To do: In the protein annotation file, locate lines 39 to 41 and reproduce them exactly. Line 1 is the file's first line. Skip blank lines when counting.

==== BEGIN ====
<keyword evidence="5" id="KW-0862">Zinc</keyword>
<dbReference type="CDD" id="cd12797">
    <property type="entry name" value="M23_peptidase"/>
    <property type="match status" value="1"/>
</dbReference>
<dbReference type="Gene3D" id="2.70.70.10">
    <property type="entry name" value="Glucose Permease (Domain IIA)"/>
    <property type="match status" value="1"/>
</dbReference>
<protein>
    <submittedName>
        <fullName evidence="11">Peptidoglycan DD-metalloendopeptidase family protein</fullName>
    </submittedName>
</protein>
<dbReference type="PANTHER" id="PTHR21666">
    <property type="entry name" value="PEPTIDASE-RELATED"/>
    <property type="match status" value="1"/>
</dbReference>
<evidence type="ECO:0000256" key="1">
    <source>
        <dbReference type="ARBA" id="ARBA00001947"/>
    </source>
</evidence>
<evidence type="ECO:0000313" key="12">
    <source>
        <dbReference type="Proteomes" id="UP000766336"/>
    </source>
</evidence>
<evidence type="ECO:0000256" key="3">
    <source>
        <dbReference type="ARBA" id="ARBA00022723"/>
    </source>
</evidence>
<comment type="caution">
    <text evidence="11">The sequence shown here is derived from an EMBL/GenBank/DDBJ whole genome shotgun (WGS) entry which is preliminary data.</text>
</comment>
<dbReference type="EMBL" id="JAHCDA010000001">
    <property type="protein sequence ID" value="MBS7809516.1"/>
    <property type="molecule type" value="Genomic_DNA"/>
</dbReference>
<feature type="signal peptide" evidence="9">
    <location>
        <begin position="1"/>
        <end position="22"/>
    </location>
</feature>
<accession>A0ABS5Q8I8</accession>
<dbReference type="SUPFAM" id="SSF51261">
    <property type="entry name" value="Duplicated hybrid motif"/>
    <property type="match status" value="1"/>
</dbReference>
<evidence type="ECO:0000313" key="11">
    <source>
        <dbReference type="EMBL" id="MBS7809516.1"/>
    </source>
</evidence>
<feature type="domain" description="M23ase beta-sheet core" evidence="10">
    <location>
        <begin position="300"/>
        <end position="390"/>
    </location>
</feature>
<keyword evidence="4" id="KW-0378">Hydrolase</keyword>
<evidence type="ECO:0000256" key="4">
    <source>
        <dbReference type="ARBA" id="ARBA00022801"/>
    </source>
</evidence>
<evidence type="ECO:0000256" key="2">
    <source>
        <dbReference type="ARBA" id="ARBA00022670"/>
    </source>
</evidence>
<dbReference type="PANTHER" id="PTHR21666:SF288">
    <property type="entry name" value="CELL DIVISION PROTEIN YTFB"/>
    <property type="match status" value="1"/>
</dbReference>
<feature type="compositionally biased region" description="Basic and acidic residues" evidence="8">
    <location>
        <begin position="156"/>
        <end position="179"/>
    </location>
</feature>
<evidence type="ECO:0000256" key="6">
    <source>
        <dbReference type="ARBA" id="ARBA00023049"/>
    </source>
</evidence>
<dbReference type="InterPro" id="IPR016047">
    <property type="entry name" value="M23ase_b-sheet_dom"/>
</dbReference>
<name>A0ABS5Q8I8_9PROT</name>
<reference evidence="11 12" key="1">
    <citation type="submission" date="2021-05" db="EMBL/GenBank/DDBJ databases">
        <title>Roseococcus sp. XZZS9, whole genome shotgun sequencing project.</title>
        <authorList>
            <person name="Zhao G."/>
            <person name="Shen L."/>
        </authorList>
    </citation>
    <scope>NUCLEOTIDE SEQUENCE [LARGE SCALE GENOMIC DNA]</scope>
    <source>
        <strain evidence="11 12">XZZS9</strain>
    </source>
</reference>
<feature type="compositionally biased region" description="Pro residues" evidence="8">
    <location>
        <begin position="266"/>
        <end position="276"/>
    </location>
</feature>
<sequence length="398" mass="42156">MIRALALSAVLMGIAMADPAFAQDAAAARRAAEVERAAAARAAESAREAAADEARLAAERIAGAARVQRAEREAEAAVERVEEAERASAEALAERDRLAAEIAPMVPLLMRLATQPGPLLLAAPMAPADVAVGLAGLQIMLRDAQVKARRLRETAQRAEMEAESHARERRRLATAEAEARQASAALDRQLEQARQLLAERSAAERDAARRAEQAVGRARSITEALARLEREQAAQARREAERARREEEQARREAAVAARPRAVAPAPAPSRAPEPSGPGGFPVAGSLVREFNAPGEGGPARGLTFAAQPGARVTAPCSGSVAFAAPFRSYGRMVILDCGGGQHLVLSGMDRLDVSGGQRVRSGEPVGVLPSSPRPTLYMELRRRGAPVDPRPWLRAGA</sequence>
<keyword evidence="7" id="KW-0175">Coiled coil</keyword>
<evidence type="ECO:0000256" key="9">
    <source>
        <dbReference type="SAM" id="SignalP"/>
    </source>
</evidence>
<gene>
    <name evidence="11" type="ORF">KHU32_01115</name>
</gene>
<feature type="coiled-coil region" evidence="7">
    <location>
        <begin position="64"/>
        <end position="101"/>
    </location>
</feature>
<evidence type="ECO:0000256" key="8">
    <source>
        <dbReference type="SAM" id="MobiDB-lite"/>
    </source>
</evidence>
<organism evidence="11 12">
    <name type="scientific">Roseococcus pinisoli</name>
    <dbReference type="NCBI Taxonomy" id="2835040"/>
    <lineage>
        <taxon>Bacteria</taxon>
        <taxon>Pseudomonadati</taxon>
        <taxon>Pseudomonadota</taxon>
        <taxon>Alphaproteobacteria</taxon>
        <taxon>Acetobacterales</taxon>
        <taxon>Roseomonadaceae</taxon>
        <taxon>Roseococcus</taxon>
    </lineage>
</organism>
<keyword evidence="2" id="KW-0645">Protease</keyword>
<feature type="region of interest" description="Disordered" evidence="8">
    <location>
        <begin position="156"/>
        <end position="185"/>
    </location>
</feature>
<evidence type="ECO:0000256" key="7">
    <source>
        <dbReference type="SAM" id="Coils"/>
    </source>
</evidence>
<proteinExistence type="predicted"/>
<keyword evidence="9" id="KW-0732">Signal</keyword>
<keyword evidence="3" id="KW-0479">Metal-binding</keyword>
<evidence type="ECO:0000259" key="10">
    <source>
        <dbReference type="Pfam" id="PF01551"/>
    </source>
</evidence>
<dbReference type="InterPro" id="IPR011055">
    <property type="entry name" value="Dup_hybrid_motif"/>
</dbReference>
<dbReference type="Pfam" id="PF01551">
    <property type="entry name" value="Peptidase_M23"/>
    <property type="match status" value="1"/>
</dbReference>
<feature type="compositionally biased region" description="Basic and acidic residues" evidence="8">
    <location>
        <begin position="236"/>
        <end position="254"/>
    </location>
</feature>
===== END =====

    <property type="molecule type" value="Genomic_DNA"/>
</dbReference>
<feature type="signal peptide" evidence="9">